There are multiple reasons why this is not easy. Depending on the particular setup, common reasons are:
- Closed programming environment that prevents you from working with an unknown peripheral, without going through a tedious approval process.
- Not enough processing power to service the peripheral without negatively impacting the performance of the game.
- No physical connectivity: lack of available USB ports.
- Lack of device drivers supporting the particular peripheral.
- No appetite to connecting additional wires to an otherwise portable or wireless system.
The OSVR software framework might be able to help. OSVR has two parts: the "OSVR Server" and "OSVR client". The Server processes data as it comes from the various peripherals and sensors and then presents it to Client in a device-agnostic format. For instance, once an eye tracker interface has been defined, the server can translate the vendor-specific implementation of eye tracking data (such as for an SMI eye tracker) into the universal device-independent reports. The Client is part of the game or VR application that uses this data.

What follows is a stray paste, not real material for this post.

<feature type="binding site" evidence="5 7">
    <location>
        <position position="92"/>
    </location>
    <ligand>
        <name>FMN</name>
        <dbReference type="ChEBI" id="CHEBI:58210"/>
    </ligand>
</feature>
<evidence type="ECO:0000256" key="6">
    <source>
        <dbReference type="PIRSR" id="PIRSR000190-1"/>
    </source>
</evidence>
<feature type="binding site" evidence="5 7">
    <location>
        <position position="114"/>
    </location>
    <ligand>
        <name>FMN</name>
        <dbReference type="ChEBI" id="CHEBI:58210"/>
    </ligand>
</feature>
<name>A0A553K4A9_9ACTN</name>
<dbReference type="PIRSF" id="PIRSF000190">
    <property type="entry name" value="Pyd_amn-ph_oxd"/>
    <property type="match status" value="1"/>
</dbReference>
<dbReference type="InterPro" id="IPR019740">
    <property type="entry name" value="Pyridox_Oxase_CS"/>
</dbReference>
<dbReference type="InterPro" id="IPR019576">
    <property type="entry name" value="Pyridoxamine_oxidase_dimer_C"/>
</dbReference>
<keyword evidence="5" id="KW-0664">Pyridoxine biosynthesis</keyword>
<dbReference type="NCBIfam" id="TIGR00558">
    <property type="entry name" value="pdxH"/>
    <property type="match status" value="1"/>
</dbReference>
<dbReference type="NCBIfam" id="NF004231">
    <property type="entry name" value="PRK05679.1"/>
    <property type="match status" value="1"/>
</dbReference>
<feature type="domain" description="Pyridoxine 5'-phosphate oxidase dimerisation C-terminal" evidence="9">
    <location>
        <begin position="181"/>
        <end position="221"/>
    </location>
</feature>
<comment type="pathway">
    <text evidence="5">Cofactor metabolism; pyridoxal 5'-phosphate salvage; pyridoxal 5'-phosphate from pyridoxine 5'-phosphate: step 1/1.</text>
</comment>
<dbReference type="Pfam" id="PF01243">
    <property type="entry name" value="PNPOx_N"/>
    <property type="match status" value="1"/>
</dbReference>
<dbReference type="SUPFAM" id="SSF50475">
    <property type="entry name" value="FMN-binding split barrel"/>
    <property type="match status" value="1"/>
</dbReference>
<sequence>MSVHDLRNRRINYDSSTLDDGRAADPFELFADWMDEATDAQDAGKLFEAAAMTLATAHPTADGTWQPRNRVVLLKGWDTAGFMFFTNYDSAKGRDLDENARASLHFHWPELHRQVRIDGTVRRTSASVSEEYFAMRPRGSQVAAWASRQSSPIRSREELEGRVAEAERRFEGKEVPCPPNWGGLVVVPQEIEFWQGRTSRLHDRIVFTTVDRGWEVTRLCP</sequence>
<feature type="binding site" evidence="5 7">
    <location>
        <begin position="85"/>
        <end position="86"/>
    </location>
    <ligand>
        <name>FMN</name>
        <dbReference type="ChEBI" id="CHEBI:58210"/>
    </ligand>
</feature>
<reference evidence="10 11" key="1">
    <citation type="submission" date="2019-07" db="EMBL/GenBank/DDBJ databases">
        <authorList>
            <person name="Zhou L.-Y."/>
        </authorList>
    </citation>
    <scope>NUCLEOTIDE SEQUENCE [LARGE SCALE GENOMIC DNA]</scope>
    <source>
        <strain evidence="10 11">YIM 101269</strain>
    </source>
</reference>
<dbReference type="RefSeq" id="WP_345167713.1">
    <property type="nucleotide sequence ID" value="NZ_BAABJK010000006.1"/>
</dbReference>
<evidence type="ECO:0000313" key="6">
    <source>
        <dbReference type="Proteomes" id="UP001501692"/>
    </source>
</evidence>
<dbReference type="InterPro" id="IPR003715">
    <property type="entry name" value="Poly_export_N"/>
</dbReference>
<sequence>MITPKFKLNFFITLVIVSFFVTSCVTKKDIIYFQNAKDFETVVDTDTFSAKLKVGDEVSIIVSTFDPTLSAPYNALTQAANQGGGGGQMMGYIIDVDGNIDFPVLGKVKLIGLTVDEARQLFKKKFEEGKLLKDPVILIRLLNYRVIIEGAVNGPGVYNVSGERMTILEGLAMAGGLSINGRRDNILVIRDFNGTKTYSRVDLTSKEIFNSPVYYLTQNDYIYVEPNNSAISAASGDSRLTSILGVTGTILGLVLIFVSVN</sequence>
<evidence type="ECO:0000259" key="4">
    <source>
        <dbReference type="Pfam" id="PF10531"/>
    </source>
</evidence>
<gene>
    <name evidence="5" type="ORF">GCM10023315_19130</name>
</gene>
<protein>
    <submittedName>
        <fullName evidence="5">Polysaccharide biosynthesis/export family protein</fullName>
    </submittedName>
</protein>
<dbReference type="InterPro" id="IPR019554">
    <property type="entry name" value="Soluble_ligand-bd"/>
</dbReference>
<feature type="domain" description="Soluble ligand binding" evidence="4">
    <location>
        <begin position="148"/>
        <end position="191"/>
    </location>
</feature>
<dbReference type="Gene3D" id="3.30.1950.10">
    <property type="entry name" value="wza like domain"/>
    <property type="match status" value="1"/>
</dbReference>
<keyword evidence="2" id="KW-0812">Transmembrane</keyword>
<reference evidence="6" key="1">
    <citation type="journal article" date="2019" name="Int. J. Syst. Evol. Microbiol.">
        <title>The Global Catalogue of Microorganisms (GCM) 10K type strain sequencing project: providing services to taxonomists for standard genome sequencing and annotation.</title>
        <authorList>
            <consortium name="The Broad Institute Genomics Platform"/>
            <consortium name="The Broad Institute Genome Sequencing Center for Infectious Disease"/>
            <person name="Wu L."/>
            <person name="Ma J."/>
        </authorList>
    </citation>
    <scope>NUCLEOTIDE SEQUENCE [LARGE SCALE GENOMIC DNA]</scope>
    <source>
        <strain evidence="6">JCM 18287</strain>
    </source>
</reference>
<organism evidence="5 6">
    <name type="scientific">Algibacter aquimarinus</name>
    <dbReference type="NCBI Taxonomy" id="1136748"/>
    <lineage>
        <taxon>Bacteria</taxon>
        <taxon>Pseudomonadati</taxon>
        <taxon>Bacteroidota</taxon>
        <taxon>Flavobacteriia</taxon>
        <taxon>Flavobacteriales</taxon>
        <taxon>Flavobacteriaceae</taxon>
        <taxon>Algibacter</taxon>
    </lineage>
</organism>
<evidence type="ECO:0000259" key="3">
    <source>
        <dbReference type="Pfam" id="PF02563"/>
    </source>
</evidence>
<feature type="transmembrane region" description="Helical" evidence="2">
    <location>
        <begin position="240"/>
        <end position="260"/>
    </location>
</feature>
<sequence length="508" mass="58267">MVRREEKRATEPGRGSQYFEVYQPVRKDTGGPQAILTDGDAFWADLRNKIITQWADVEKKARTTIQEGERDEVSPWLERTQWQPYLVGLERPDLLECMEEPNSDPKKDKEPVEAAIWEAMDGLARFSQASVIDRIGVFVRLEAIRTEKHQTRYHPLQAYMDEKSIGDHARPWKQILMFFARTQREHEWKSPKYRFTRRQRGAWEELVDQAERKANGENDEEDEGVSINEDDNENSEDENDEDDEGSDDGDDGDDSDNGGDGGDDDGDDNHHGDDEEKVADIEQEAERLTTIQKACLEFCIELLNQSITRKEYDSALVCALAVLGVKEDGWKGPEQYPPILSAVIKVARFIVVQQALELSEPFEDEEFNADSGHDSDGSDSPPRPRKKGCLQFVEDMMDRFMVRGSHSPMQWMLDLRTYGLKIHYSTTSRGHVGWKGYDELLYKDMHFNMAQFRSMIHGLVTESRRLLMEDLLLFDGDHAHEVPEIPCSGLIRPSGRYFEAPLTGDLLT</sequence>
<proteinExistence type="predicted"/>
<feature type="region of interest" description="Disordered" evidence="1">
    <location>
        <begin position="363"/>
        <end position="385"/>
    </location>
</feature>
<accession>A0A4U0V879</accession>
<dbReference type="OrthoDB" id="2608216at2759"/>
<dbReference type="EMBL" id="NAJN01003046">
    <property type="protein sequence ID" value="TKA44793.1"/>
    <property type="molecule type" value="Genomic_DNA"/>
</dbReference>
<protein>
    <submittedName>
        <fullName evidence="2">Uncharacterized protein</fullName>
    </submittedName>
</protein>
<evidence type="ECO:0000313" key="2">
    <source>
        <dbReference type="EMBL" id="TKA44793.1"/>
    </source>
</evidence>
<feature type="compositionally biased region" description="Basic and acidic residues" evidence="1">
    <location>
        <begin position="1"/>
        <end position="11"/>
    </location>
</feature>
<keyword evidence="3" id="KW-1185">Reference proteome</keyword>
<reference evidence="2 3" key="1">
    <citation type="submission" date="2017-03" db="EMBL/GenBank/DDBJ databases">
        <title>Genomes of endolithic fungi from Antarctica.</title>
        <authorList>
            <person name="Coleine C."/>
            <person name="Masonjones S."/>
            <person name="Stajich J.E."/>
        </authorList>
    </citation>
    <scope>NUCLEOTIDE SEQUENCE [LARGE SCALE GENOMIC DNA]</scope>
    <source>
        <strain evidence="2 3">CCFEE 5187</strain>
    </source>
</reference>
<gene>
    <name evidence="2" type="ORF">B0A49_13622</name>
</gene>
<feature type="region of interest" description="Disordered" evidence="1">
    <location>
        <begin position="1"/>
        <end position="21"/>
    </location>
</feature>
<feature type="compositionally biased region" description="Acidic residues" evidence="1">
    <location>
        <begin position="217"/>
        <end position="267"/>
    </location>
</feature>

In many cases, the Server and Client will reside on the same CPU (or sometimes even in the same process), and that is the standard deployment for a PC environment. However, the Client and Server can also be connected through a network interface such as WiFi or Bluetooth. In fact, a Client could connect to multiple servers, some residing locally, and some residing elsewhere over a network.
What does this mean? It means that you can connect VR peripherals to one CPU and run the game on another CPU.
- Game (including OSVR Client) runs on phone. Peripherals (positional tracking, for example) including OSVR server runs on PC. Game receives 60 FPS updates from PC via Wifi or Bluetooth. Since PC does all the heavy lifting, the 60 FPS position updates are very short and low-bandwidth.
- Game runs on XBOX, eye tracking runs on external CPU (such as super-compact single-board computers from Gumstix or Variscite) which uses the OSVR server to provide the universal eye tracking interface. By the way, these single-board computers could run OSVR using the operating system of your choice - Linux, Android, Windows Embedded) regardless of what operating systems runs with the client.
My guess is that we will see additional examples of this over the coming months.
What would you use this for?